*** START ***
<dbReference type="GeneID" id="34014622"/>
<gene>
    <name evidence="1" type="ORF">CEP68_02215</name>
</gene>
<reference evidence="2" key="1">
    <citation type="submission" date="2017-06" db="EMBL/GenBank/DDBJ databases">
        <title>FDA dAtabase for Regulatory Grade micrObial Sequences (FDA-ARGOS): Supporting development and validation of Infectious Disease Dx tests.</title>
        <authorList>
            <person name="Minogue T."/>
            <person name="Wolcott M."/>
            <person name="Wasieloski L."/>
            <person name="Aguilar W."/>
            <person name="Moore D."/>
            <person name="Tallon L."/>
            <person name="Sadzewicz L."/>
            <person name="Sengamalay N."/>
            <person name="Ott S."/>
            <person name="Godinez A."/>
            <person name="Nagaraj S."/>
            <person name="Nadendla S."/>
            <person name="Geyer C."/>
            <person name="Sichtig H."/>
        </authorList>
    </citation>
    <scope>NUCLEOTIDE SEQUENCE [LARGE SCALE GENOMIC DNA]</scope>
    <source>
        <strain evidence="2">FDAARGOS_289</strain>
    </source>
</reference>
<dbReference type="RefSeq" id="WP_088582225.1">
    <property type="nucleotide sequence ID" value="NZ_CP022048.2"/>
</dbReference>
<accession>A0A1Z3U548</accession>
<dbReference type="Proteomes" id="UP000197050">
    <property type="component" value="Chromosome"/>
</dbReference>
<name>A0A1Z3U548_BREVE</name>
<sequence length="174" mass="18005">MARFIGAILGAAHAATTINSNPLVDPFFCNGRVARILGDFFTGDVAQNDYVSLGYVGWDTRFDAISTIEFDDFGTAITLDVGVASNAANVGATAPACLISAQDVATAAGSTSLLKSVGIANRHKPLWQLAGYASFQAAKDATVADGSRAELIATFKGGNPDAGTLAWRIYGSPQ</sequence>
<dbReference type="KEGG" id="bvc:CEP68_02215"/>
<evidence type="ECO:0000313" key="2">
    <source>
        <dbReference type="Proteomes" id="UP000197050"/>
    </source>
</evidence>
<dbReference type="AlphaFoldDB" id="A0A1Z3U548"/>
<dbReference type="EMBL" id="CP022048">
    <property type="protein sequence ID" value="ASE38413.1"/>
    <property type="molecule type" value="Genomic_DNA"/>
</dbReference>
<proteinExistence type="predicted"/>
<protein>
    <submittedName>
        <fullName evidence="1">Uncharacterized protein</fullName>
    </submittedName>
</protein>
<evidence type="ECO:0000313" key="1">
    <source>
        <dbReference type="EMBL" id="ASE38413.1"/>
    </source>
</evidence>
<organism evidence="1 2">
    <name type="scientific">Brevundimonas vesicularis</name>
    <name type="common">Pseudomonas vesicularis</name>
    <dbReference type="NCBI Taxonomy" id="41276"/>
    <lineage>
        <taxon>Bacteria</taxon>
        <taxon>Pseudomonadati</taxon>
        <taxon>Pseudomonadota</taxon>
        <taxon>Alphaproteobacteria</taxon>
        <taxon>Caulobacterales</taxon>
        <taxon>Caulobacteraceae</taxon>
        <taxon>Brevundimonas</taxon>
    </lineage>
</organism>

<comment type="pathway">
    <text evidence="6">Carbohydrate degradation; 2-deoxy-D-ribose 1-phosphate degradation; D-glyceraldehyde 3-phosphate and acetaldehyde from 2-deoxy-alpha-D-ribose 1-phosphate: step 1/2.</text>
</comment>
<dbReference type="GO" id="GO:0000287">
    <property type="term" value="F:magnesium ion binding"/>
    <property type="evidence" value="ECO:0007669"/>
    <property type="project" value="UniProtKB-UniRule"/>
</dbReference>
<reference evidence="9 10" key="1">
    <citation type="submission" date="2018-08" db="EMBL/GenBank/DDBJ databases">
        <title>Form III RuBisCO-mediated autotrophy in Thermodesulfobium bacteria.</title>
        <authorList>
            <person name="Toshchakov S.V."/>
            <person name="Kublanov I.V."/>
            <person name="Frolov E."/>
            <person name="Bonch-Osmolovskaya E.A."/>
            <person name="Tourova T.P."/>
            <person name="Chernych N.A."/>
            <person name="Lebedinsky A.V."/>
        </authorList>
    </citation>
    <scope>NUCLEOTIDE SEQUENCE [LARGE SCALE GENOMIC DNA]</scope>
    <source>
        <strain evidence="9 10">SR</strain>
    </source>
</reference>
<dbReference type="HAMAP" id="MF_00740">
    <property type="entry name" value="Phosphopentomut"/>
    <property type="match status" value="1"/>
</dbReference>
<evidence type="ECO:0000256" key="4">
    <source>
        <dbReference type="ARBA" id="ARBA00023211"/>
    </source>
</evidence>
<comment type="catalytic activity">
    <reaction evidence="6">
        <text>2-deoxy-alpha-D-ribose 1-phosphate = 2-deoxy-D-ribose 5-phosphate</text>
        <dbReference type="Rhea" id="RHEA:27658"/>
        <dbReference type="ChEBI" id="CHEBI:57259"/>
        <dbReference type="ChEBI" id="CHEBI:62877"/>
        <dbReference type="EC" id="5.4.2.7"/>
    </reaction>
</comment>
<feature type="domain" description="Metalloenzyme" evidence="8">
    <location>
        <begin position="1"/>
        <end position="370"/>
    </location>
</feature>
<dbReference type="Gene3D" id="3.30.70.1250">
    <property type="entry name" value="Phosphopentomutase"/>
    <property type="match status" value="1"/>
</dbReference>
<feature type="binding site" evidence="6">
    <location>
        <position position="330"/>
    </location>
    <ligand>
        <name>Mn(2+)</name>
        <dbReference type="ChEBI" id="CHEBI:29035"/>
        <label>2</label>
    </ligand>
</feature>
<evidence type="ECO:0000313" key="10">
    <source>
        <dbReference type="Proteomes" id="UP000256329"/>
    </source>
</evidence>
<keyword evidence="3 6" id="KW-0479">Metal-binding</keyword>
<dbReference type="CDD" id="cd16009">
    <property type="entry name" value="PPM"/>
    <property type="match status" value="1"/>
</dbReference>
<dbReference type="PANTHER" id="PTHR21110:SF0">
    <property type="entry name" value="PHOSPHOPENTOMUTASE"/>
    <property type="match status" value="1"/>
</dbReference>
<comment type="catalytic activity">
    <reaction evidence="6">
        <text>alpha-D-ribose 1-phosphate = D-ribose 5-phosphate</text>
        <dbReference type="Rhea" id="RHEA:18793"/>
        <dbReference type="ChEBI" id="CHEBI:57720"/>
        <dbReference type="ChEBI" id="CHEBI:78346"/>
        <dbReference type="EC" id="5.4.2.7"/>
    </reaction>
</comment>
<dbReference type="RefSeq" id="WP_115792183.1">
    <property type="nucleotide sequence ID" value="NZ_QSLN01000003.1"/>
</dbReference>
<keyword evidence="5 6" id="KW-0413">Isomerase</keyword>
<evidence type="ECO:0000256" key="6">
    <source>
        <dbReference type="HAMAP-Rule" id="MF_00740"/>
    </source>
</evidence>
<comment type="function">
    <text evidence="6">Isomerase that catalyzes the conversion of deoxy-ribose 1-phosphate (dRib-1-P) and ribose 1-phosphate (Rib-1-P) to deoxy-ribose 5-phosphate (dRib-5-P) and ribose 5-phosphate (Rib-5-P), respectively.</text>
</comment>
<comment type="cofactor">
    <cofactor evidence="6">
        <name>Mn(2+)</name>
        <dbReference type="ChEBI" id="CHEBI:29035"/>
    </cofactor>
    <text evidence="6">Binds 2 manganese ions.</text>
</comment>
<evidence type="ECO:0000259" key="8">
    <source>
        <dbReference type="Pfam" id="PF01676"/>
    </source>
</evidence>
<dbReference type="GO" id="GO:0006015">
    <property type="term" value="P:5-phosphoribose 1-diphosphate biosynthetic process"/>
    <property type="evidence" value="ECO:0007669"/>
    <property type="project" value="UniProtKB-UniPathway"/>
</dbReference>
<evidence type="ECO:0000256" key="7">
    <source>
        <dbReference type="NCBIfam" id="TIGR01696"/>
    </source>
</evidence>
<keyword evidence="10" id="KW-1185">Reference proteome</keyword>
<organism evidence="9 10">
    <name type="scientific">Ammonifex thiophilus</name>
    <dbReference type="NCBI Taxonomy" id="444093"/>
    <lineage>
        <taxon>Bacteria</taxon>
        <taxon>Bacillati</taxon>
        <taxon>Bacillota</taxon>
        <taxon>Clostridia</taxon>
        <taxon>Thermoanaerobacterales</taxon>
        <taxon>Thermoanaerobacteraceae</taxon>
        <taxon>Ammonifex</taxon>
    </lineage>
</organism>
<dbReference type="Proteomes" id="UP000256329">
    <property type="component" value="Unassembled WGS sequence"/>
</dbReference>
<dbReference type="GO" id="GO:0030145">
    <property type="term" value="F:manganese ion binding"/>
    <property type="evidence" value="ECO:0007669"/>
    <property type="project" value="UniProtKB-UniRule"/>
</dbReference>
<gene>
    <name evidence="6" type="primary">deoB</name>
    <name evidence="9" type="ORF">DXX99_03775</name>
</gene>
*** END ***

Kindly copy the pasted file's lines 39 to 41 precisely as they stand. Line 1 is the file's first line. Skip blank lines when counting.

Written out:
<dbReference type="KEGG" id="bvc:CEP68_02215"/>
<evidence type="ECO:0000313" key="2">
    <source>